Action/sci-fi/superhero films also seem to be pretty much immune to the ire of the critics. Plenty of films from these genres bring home big paydays, even those loathed by critics. In this category we'll find films like Bad Boys II, which took home an astounding $138 million in spite of a measly 25%  Rotten Tomatoes score. Unfortunately, the film cost a hefty $130 million to make (Will Smith and  Martin Lawrence blowing lots of stuff up = big bucks), so the film's profit wasn't as big as it could have been, in spite of lots of folks who went to see it. Lara Croft: Tomb Raider fared a bit better, thanks largely to the scintillating presence of Angelina Jolie in revealing costumes. Tomb Raider scored a pathetic 17%, but raided the piggy banks of geeks and  fanboys everywhere to the tune of $131 million on an $80 million budget.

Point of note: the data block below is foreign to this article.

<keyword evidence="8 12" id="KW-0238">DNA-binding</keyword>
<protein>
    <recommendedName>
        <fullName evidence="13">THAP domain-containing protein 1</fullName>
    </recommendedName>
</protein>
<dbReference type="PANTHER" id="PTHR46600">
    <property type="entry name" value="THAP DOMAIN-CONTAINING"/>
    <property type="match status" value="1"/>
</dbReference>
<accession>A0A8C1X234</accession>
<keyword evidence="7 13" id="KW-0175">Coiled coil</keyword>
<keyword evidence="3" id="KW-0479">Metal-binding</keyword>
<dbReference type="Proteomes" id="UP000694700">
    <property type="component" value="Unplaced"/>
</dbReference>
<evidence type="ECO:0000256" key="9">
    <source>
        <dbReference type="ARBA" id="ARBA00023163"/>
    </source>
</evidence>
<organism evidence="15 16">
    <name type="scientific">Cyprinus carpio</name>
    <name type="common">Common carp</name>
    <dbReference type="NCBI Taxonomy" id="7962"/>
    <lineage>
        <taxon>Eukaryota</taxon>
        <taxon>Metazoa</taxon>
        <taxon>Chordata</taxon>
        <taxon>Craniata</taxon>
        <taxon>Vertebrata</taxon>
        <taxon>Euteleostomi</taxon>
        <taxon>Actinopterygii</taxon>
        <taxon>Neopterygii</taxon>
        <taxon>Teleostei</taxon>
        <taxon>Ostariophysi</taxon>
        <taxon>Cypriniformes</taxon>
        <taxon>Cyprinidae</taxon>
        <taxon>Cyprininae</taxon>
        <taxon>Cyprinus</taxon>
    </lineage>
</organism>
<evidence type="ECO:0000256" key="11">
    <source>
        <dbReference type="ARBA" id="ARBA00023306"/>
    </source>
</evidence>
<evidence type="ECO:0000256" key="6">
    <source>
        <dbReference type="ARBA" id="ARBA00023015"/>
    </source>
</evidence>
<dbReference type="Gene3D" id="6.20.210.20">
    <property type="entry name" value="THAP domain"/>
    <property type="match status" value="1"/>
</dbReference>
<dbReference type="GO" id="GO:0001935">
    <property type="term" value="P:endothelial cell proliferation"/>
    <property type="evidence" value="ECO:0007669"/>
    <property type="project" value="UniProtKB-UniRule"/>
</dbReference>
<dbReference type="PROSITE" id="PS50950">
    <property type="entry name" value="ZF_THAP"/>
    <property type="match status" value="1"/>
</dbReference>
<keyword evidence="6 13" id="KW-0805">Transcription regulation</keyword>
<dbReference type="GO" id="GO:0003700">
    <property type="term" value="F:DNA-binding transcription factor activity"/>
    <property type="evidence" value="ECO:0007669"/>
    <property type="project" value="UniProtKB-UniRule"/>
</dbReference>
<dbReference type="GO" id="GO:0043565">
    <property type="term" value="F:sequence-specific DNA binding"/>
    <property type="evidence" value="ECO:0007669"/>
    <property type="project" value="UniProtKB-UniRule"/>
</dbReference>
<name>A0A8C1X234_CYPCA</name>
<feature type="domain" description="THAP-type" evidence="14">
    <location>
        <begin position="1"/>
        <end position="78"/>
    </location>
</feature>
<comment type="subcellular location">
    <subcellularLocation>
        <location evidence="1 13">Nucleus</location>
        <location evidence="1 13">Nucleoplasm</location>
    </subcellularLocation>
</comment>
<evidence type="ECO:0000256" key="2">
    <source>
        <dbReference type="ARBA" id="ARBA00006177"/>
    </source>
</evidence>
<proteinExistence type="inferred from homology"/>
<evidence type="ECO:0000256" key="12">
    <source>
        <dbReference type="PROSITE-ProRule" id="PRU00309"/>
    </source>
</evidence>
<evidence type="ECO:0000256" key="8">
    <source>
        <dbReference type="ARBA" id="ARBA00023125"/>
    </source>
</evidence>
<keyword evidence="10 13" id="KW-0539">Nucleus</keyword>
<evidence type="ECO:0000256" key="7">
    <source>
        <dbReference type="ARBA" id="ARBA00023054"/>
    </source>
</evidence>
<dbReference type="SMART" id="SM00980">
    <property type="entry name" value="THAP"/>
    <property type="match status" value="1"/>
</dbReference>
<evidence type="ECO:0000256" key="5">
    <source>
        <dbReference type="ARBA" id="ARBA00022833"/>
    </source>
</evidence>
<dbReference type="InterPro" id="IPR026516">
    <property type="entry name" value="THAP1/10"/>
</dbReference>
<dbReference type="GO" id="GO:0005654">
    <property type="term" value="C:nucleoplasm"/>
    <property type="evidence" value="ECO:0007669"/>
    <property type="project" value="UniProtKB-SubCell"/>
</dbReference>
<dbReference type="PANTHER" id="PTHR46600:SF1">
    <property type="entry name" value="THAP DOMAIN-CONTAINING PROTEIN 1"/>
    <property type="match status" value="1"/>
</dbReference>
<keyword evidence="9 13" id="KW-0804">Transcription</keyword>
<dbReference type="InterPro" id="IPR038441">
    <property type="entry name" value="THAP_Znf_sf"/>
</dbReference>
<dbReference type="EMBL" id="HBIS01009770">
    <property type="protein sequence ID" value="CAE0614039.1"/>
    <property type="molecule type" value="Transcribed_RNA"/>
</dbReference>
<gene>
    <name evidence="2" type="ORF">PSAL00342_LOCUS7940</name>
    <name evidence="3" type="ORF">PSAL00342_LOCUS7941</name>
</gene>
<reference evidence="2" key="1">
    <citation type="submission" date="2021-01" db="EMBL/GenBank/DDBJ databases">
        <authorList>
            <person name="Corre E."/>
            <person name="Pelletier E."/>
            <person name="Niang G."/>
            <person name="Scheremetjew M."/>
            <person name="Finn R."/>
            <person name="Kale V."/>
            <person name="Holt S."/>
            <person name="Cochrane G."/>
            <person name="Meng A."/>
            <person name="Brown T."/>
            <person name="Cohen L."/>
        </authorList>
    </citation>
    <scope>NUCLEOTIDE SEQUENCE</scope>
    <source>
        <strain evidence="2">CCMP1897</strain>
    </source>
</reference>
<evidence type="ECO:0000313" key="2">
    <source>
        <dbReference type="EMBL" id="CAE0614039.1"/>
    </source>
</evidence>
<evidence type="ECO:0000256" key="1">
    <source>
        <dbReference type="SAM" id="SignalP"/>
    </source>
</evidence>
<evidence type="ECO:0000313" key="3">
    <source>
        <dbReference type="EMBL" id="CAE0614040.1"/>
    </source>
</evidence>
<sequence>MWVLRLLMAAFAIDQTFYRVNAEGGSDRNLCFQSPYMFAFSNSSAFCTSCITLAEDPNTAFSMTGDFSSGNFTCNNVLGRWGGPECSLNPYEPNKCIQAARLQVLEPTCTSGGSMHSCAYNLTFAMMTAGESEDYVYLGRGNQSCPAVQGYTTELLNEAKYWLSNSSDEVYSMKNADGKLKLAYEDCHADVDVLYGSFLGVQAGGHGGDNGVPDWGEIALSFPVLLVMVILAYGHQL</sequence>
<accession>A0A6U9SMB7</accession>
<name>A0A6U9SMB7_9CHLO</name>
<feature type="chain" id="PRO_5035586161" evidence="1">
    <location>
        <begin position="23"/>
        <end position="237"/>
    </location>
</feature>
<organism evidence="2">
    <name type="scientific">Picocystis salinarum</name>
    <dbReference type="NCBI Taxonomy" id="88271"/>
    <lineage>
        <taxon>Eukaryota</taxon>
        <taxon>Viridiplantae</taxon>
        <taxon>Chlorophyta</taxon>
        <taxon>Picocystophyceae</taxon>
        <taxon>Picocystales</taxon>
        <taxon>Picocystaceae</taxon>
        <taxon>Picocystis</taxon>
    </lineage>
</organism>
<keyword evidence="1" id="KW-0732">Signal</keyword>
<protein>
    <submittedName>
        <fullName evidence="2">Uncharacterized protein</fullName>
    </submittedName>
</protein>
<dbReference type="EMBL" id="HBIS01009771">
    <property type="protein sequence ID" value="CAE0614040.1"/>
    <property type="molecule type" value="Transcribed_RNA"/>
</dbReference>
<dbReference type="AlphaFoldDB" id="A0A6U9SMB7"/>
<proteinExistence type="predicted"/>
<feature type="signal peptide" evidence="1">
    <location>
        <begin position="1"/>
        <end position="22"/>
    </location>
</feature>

Meanwhile, on the other side of the coin, here are nine films with perfect 100s on RT: The Sweet Hereafter; The Winslow Boy; The Secret of Roan Inish; Henry V; Drugstore Cowboy; Red Rock West; Paris, Texas; Of Mice and Men; and A Bronx Tale. Now, consider - the box office take for these nine films combined is $54.7 million - less than Madea took in its first three weeks in theaters. Let's just ponder that for a moment. Is it any wonder Hollywood keeps churning out films that critics hate? Not so long as the movie-going public will shell out nearly 10 times the bank to see Madea over artsy flicks.

So what gives? Are critics so out of touch with mainstream America that their collective opinions just really don't matter to the average movie-goer? Do we need more diversity among film critics to give a broader view on movies that appeal to the masses? Do film critics tend to dismiss mainstream films while painting over the flaws of indie and foreign films? And most importantly - are there really that many people out there who think most of the films showing at their metroplex are the bee's knees? Or is it simply that we should hold mainstream films, or movies aimed at discrete markets, like most kiddie fare or Madea, to a different standard than arthouse films?